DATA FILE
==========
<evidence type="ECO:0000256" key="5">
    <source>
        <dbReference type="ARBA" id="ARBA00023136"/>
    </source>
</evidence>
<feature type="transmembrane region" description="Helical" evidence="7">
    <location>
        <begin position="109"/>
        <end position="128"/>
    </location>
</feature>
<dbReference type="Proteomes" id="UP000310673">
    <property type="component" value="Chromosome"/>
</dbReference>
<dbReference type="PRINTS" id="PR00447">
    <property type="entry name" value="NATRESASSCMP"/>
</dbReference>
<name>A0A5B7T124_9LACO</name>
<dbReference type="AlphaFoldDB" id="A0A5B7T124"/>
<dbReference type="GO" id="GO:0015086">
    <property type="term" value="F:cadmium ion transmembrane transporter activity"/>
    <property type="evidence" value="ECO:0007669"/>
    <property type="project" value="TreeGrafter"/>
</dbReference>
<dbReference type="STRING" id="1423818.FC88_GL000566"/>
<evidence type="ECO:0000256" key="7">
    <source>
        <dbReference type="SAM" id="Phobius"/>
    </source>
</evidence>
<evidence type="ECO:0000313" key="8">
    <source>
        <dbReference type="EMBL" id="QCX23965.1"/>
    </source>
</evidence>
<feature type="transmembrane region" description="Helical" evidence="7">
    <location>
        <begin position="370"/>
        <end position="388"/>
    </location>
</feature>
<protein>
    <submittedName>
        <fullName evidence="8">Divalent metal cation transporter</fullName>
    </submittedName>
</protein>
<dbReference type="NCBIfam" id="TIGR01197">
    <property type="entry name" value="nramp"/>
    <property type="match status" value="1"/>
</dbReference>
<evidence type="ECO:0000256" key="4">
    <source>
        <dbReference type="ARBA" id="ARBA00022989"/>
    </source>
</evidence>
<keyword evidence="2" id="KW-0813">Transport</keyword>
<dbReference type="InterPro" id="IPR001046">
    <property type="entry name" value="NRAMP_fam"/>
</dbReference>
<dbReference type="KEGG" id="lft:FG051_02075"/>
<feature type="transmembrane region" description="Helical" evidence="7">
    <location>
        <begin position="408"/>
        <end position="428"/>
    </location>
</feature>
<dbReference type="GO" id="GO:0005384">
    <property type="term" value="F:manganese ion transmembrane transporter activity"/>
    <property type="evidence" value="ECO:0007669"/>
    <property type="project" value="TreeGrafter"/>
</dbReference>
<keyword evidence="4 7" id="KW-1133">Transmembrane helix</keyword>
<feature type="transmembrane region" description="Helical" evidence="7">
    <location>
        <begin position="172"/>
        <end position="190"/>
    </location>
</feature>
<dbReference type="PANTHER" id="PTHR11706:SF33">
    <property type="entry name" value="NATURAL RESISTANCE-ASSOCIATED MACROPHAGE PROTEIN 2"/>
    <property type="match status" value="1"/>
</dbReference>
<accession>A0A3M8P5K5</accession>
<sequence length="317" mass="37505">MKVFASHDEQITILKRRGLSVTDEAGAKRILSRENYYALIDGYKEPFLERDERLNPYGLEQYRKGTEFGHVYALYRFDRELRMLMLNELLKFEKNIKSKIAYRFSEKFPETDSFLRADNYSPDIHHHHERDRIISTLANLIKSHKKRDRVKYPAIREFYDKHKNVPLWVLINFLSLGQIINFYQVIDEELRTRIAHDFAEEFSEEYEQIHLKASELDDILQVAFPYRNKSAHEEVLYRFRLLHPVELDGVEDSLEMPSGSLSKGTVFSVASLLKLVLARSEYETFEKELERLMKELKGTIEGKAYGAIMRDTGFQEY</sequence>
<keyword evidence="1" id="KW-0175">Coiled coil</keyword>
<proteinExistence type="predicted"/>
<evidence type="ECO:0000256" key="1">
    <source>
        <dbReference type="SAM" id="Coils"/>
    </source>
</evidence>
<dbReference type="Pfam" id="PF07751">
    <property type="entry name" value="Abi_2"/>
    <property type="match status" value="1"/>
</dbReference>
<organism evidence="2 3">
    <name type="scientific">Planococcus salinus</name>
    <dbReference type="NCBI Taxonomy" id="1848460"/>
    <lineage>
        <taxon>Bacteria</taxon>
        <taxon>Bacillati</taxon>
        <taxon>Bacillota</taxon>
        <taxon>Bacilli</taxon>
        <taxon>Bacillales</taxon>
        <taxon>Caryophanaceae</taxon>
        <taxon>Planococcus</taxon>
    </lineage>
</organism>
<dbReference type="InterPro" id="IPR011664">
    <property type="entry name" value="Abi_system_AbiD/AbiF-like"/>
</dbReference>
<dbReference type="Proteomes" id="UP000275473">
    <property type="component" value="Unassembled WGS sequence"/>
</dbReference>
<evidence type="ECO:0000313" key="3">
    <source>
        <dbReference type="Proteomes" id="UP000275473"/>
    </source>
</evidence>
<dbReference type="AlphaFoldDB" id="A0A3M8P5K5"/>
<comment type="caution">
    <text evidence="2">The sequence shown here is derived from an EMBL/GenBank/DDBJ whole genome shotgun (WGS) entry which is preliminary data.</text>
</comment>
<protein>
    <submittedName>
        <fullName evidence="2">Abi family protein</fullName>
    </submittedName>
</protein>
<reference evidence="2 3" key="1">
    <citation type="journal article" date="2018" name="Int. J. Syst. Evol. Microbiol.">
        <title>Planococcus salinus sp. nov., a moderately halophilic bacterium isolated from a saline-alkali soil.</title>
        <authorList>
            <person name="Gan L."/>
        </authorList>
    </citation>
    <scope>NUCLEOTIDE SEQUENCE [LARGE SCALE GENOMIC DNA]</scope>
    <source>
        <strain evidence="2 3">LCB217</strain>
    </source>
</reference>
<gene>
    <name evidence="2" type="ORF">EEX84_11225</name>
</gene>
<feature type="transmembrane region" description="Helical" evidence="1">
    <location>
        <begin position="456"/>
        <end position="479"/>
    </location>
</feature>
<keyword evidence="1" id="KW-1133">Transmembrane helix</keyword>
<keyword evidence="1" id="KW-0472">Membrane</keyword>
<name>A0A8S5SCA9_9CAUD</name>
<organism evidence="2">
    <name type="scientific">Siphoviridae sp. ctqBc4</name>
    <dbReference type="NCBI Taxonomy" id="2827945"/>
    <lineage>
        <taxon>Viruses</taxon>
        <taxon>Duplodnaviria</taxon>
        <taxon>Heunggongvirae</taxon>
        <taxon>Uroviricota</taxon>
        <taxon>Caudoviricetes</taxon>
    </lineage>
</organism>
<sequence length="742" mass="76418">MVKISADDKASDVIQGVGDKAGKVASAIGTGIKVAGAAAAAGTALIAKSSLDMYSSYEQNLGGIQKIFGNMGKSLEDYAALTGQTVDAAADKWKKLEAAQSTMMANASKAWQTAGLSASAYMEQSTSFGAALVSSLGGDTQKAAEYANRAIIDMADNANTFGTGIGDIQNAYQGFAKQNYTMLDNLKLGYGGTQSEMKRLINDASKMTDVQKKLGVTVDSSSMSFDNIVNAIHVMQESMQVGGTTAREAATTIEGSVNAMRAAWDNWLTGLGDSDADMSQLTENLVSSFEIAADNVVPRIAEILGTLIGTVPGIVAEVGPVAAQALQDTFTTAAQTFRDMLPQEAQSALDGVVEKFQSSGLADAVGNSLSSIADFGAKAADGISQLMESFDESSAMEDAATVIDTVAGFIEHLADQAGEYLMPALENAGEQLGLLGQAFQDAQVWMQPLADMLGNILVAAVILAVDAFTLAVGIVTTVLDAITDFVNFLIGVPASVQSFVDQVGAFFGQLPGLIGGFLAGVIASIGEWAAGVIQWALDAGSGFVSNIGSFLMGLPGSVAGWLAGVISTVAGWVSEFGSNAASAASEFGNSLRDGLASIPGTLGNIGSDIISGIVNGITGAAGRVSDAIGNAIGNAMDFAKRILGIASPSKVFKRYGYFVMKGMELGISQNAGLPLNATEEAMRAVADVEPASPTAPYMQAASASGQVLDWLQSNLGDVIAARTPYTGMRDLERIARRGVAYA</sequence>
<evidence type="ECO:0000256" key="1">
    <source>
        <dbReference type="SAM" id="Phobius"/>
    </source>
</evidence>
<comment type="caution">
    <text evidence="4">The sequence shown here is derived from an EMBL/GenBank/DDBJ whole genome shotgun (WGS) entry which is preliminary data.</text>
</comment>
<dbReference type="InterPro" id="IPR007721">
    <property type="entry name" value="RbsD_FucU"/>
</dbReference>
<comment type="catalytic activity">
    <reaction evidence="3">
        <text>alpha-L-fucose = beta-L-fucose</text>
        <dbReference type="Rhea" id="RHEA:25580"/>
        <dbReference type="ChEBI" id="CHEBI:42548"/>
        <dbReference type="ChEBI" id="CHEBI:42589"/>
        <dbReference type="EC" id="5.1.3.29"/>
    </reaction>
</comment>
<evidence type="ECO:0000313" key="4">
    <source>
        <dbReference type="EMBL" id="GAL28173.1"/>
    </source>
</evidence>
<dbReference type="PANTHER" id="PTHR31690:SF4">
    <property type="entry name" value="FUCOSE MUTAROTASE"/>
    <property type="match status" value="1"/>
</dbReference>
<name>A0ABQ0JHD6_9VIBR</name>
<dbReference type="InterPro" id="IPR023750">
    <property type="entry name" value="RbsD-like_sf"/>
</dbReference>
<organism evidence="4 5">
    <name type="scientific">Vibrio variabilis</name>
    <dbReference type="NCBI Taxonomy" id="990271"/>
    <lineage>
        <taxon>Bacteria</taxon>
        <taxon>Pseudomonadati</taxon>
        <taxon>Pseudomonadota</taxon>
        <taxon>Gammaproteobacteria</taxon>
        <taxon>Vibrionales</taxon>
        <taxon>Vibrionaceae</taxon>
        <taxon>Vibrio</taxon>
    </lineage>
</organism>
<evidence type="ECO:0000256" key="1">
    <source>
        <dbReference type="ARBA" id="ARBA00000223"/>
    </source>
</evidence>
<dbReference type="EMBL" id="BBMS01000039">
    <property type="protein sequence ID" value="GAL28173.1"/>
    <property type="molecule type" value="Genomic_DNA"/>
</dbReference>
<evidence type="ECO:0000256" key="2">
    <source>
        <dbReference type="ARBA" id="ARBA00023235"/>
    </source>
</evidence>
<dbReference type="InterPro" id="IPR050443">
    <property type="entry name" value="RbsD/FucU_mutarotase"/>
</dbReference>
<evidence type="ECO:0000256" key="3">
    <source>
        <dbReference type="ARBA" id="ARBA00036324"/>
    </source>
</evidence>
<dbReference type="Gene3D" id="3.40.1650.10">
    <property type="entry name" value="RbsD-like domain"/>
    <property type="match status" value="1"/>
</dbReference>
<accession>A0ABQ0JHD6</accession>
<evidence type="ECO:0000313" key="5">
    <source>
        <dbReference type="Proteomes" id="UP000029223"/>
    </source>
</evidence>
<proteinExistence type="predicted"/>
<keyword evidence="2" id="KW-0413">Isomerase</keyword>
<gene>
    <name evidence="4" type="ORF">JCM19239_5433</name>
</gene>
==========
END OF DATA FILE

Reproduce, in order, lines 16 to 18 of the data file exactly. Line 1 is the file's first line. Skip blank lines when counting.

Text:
    <property type="entry name" value="NATRESASSCMP"/>
</dbReference>
<name>A0A5B7T124_9LACO</name>